This will give cybercriminals more resources for their cyberattacks. For example, they will have the ability to break cryptographic algorithms faster. They’ll also decrypt large volumes of data faster, including the most sensitive data for a company or society by attacking organizations of vital importance.

If you’re curious to understand more about the implications of the coming wave of quantum computing, listen to this insightful episode of the Hacking Humans podcast

Moving on, we wanted to know how infosec specialists will approach training to keep their skillset sharp as the penetration testing industry evolves.

Evergreen training elements to use as penetration testing evolves

Keep your skillset and mindset sharp with these four evergreen recommendations from IT security specialists: 

Let’s explore more!

Harsh Bothra

Harsh Bothra

Senior Security Consultant |  Core Lead Pentester at Cobalt.io | Speaker at infosec conferences | Trainer & Red Team member at Synack.

Here’s what he believes matters to pay attention to: 

Continuous Learning & Research about the latest trends and attacks that are coming every day is an essential factor. You’ll get to know some new zero-days or CVEs for software that you could test or interesting attack chains done by researchers, etc. 

I follow this under my Learn365 challenge, where the goal is to learn at least one new thing, or read a new article, in a nutshell, gain some knowledge every single day for 365 days. This personal challenge has helped me grow a lot.

Razvan Ionescu

Razvan Ionescu

Ethical Hacker | GIAC Security Expert | Head of Professional Services and Penetration Tester at Pentest-Tools.com

Razvan highlights the importance of showing up and attending infosec events to connect with like-minded peers (LinkedIn is a great place for that too!). 

Short answer: focus on continuous learning and be open to new challenges.

Long answer: I enjoy attending lots of cybersecurity community events (conferences, meetups, etc.) and networking with people to learn about the latest cybersecurity trends. I would recommend to every person who is passionate about their industry to attend training, competitions, and webinars on top of their day-to-day job, including online training via various platforms.  

Also, always have fun while you learn!

Gerald Auger

Gerald Auger

Ph. D.| Director of Cybersecurity Education | Cybersecurity Program Manager at ThreatGEN. Host of Simply Cyber

I believe staying current on industry news and updates is one of the most evergreen aspects of being a successful pentester. But you need to couple this with technical acumen. Security researchers and threat actors are constantly finding and exploring new weaknesses to weaponize technology in various ways.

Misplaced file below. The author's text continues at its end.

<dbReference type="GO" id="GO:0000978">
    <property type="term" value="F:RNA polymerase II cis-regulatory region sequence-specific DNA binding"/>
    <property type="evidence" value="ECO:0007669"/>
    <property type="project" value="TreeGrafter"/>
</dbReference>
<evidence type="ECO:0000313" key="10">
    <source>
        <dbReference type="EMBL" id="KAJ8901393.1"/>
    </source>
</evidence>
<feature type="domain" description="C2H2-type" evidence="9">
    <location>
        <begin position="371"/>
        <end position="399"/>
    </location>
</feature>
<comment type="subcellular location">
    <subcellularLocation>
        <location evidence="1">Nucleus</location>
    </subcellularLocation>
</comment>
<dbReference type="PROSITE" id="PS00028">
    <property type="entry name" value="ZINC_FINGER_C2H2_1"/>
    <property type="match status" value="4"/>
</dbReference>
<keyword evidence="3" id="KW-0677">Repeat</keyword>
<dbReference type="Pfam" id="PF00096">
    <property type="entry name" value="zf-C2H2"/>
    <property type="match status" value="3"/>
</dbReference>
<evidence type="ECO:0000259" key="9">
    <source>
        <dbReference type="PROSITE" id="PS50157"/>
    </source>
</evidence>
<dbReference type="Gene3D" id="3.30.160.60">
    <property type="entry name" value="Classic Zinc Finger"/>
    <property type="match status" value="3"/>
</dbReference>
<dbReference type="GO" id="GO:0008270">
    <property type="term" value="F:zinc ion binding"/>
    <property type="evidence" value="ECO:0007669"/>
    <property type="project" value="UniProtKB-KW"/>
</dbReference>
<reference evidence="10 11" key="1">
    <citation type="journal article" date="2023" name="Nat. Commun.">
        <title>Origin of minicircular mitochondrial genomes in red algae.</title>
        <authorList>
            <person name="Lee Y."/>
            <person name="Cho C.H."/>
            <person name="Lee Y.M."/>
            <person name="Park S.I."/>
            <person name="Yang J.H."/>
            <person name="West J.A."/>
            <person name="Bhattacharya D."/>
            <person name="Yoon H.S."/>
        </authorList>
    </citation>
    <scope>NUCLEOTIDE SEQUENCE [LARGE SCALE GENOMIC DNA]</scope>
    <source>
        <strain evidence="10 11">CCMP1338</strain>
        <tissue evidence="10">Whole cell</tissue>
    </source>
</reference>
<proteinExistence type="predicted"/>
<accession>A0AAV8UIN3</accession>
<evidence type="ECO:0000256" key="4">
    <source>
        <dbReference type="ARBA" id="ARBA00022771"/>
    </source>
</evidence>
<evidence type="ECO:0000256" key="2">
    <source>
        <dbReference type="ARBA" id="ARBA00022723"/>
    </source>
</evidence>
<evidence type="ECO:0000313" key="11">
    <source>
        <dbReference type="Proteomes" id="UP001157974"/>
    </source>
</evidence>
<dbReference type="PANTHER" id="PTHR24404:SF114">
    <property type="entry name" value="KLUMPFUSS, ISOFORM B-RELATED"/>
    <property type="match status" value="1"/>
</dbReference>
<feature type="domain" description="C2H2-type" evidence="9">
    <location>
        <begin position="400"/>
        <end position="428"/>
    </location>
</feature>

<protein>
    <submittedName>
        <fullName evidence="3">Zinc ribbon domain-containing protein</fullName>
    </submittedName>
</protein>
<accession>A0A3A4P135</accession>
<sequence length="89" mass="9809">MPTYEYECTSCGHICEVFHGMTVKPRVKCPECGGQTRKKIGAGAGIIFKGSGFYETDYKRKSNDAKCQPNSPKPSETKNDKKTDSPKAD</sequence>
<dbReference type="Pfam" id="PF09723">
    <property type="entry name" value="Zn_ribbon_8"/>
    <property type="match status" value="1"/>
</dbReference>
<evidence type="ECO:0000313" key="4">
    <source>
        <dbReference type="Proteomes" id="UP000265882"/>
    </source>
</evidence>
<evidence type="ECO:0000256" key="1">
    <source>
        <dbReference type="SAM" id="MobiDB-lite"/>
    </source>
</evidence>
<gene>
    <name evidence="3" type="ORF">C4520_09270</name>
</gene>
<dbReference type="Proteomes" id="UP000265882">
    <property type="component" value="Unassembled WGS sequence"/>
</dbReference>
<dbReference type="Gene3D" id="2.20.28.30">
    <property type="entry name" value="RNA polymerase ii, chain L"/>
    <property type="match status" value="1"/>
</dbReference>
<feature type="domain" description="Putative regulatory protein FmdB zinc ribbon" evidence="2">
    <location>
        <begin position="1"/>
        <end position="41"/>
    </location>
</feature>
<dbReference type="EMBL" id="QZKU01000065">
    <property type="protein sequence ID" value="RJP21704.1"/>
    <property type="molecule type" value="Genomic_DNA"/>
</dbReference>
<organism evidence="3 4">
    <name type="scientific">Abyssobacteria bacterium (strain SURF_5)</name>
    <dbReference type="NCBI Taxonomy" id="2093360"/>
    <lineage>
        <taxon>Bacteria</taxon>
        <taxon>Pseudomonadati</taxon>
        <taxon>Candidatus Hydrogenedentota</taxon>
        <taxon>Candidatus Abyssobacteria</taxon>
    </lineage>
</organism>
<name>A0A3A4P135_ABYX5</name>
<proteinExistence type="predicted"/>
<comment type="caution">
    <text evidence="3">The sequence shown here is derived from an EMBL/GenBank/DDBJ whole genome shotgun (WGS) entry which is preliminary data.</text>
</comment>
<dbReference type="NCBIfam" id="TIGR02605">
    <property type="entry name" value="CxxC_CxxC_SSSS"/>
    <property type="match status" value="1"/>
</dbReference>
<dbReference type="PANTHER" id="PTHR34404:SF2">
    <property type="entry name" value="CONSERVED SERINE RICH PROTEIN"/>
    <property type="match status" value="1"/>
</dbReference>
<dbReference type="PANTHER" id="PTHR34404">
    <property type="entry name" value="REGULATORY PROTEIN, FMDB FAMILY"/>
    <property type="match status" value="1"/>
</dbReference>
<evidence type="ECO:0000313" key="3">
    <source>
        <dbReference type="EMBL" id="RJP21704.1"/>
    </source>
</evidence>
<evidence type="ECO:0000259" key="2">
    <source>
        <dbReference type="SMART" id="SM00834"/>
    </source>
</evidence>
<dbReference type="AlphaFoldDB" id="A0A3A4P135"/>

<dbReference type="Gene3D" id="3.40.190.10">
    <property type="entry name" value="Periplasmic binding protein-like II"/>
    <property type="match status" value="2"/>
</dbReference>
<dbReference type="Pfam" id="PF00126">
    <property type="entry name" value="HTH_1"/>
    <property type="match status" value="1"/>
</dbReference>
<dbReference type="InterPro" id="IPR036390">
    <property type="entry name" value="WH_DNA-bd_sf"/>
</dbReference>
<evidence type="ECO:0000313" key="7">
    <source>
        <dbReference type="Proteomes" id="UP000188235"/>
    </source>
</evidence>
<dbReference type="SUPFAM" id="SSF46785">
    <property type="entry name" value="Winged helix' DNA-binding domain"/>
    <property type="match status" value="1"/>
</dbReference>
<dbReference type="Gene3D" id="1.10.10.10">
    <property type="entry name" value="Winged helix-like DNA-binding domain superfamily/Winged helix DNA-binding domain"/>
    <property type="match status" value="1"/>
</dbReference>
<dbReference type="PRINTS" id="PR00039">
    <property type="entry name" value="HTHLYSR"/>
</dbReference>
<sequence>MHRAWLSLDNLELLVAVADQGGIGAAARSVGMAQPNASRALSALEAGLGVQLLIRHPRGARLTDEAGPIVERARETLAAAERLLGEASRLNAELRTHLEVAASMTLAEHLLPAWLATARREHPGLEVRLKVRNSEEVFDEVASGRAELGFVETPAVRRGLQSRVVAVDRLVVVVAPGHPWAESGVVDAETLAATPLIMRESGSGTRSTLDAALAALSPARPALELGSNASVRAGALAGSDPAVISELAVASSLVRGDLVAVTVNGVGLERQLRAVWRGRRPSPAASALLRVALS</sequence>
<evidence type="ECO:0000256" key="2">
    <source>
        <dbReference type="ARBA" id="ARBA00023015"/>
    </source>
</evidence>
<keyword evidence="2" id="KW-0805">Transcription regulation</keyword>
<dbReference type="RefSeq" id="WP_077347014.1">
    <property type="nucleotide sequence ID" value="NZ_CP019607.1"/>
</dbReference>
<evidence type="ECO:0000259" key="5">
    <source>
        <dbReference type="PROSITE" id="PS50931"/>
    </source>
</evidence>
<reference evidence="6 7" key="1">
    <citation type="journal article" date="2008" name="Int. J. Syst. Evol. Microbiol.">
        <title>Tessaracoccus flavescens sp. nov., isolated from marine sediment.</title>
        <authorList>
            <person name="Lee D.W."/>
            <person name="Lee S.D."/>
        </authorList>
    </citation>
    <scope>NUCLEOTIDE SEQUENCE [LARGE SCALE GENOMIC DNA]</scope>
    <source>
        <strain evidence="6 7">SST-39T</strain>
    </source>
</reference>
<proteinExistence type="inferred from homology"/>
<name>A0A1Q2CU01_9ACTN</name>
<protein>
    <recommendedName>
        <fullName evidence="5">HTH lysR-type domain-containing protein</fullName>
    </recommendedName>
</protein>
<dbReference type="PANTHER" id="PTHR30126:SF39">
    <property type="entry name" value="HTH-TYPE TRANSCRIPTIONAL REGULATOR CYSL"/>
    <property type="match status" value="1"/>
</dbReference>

If pentesters are not staying up to date with changes, they run the risk of growing stale, having skills age out of effectiveness. They are also doing their clients a disservice by not testing the penetration of client assets through modern methods.

There are many outlets to get access to current threat intel and news but to share a curated, time-effective resource, I host a Daily Cyber Threat Briefing every weekday morning for 45 minutes where hundreds of practitioners attend to get their daily dose of intel. Feel free to join this show and add this evergreen practice into your routine.

Aaron Boyd

Aaron Boyd

Principal Penetration Tester at Dragos, inc

To keep your offensive skillset and mindset sharp and flexible as the penetration testing field evolves is to be more comfortable with living off-the-land in terms of concepts and mindset. I have noticed a trend lately that there seems to be more of a focus on learning all the various tactics, techniques, and procedures (TTPs) across a significantly broad spectrum of devices, services, etc., as well as the tools that exploit them. 

Collecting all these TTPs will surely benefit you or someone on your team at some point, but there's no guarantee it will benefit you today. 

There will be times in a vulnerability assessment when you won't be able to introduce third-party tools or exploits per the rules of engagement and you may even see something you've never seen before.